Skip to content

Why An IBR Vaccine Should Be Used

18 January 2017

Marker vaccines have been an exciting development in the control of IBR.  To understand their use some principles need to be understood.

  1. The marker vaccine contains the organism that causes the disease, but it has had a part removed. In the case of IBR virus this was a spontaneous mutation and the missing part is glycoprotein E, which is part of the external shell of the virus.
  1. When animals are infected with the IBR virus they respond by producing antibody against the proteins in the external shell of the virus.
  1. When they are vaccinated with the marker vaccine they also produce antibody against the outer shell, but as the shell of the marker vaccine does not contain the glycoprotein E no antibody is produced against this part of the virus.
  1. We test for the presence of antibody in the blood or milk of an animal using a test called the ELISA. This can be constructed to detect antibody against one part of the shell of the virus.  The standard test is focused on the glycoprotein B.
  1. Animals that have been infected or vaccinated will produce antibody against glycoprotein B and test positive in the standard test.
  1. We have a marker vaccine ELISA. This is called the gE ELISA and detects antibody against glycoprotein E.  Therefore if an animal has been infected with IBR virus it will test positive in this test.  If it has only been vaccinated with the marker vaccine it will test negative as it has no antibody to glycoprotein E.  (Calling the test “the marker vaccine test” does cause confusion as it does not in fact detect marker vaccination, but it is used in marker vaccinated animals.)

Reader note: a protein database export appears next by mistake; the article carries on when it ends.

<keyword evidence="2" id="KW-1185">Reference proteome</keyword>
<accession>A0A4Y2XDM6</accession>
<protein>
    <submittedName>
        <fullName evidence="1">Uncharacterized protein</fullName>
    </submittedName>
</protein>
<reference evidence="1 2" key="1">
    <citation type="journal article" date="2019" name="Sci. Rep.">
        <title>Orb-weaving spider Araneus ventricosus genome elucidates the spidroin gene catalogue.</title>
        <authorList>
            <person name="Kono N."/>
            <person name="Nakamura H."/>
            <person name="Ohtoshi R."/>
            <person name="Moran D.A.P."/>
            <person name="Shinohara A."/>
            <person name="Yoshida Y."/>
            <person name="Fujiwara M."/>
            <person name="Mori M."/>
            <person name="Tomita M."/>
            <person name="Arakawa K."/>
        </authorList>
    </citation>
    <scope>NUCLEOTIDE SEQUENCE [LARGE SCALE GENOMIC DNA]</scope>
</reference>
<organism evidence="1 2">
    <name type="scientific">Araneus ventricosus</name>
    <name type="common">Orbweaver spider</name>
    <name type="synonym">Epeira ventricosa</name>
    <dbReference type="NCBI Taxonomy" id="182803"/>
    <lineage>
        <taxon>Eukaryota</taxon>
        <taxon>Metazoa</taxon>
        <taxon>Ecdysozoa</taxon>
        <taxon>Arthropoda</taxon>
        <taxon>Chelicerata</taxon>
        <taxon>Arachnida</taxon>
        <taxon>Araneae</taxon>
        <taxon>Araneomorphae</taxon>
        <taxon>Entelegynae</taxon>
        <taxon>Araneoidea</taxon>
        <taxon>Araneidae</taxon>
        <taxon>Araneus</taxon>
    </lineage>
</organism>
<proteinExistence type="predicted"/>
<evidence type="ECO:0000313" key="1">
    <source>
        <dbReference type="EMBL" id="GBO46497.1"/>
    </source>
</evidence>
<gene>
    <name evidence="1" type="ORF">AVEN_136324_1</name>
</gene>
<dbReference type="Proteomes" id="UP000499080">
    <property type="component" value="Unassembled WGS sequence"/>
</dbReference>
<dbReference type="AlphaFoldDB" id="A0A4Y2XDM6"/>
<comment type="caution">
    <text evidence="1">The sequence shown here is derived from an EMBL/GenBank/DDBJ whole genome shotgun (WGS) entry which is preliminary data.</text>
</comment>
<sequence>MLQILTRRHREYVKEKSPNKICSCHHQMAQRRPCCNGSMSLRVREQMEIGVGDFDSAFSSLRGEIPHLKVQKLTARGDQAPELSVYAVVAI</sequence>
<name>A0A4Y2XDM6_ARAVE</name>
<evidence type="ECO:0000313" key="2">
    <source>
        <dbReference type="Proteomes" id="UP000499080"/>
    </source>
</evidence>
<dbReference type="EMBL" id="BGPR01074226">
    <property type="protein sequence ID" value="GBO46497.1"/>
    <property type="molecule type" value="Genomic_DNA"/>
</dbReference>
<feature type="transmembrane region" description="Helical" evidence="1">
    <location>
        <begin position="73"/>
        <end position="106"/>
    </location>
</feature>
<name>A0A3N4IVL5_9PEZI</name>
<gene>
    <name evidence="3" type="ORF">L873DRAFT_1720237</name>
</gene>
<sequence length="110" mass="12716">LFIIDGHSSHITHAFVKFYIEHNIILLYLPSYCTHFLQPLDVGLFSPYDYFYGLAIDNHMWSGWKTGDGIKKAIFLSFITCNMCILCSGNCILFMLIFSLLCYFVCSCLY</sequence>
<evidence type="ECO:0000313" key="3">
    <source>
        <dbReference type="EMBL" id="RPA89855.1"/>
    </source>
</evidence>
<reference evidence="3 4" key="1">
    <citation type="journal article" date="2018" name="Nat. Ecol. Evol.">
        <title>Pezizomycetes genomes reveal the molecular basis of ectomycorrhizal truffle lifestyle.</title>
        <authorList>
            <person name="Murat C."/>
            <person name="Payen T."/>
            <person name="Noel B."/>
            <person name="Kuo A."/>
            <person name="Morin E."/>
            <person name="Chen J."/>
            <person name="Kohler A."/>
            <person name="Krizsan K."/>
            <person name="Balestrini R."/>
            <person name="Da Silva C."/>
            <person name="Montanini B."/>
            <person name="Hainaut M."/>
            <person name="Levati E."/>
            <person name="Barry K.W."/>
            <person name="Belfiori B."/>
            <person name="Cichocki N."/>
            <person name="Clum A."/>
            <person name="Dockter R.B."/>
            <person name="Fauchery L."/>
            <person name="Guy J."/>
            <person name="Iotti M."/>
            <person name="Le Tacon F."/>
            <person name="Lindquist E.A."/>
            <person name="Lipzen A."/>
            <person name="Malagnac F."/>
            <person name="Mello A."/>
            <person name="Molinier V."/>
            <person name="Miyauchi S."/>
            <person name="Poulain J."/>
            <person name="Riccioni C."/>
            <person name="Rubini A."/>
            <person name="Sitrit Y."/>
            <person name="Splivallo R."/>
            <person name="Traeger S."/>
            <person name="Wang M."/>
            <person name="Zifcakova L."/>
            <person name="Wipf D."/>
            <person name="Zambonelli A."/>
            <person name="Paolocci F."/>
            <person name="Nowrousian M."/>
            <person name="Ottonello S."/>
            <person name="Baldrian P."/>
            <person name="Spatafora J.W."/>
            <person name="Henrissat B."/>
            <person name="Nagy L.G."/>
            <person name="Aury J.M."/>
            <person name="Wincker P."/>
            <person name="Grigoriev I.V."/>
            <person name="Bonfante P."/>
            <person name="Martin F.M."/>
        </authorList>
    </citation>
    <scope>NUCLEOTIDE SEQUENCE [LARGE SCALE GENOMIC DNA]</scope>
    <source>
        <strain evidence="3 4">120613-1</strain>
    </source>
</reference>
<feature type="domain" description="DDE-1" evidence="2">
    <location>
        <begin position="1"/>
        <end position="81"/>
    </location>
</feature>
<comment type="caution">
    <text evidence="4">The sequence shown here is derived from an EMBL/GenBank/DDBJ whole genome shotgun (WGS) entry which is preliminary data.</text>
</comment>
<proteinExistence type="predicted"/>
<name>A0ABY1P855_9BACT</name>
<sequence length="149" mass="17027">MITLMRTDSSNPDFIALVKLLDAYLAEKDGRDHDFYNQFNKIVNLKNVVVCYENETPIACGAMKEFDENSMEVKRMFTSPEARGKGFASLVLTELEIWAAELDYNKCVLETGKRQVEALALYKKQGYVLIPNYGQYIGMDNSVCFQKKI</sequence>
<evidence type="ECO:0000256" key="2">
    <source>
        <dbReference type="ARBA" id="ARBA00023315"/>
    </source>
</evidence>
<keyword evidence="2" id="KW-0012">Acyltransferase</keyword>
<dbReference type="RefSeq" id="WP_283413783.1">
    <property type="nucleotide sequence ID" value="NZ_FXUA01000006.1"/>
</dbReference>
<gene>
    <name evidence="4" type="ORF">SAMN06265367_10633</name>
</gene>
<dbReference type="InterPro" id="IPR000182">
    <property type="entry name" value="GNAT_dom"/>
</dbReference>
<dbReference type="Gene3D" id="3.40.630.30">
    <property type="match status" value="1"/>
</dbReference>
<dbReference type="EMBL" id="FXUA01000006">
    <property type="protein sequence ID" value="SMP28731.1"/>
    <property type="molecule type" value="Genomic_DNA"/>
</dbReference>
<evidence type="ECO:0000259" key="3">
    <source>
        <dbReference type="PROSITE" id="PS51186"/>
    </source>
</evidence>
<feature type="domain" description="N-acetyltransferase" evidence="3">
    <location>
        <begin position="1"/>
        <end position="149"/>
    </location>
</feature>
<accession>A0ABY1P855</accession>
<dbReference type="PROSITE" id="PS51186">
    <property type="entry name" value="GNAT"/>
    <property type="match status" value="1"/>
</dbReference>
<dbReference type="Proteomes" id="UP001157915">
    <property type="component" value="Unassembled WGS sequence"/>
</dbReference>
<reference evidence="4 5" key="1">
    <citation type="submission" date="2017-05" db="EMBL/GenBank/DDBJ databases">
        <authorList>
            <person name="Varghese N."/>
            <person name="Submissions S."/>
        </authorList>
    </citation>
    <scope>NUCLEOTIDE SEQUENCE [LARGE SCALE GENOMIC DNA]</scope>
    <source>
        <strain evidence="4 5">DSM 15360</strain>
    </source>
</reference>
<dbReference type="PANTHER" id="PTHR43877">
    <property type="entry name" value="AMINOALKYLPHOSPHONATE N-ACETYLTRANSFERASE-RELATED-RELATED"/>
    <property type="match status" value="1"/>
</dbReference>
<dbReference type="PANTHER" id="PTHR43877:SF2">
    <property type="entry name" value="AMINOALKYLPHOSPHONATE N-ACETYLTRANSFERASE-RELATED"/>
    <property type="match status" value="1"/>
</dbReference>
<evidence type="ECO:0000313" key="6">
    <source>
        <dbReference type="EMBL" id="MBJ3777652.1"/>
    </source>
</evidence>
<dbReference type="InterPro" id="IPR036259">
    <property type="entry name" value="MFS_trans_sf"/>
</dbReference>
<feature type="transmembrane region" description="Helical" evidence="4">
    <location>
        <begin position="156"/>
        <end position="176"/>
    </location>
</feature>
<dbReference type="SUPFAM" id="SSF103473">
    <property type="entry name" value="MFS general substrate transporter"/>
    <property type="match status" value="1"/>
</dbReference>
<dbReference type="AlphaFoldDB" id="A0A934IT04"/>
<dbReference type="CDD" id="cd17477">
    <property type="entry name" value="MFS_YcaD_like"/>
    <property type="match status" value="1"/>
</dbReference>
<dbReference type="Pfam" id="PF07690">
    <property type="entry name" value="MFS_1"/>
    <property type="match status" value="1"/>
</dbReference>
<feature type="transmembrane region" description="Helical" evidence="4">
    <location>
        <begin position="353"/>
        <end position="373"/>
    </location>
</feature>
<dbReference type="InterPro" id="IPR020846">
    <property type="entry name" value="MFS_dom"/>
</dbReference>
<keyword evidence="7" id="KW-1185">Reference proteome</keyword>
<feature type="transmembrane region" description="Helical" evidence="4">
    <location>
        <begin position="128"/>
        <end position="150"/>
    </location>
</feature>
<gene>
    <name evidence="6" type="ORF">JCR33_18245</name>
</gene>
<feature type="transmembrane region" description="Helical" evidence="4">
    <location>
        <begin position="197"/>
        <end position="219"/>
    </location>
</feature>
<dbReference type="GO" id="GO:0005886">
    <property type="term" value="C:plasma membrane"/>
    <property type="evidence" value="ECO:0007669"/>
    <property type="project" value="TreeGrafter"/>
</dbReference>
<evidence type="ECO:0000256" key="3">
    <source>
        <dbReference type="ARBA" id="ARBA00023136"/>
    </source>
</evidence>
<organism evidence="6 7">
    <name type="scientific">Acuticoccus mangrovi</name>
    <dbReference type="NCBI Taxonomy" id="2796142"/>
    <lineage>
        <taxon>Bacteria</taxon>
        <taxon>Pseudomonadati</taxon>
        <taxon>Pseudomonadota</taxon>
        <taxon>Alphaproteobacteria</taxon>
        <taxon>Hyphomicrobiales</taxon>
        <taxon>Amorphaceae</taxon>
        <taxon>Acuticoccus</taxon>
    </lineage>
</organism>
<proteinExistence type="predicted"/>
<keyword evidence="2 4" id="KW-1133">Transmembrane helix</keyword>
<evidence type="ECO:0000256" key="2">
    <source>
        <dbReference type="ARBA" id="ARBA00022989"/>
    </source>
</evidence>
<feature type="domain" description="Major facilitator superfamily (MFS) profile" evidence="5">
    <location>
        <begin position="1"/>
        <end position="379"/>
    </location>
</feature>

1. Finally the virus in the conventional IBR vaccine has the glycoprotein E present and the antibody response in animals vaccinated with the conventional vaccine is indistinguishable from that seen in the infected animal. It will test positive in the gB and in the gE ELISA.

To harness marker vaccine for best effect all herds selling breeding stock that have IBR present are best advised to use the marker vaccine.  This allows the gE ELISA to be used to show up whether marker vaccinated animals have also been infected.  Note that for those herds hoping to sell to AI stud or to export then the animals destined for these purposes should not be vaccinated, but the rest of the herd should be.

Some countries, notably Ireland, have removed conventional IBR vaccines and only marker vaccine is available.  This would be an early measure to take if the country wished to move to IBR eradication in the future.

George Caldow,


Sign up to the FAS newsletter

Receive updates on news, events and publications from Scotland’s Farm Advisory Service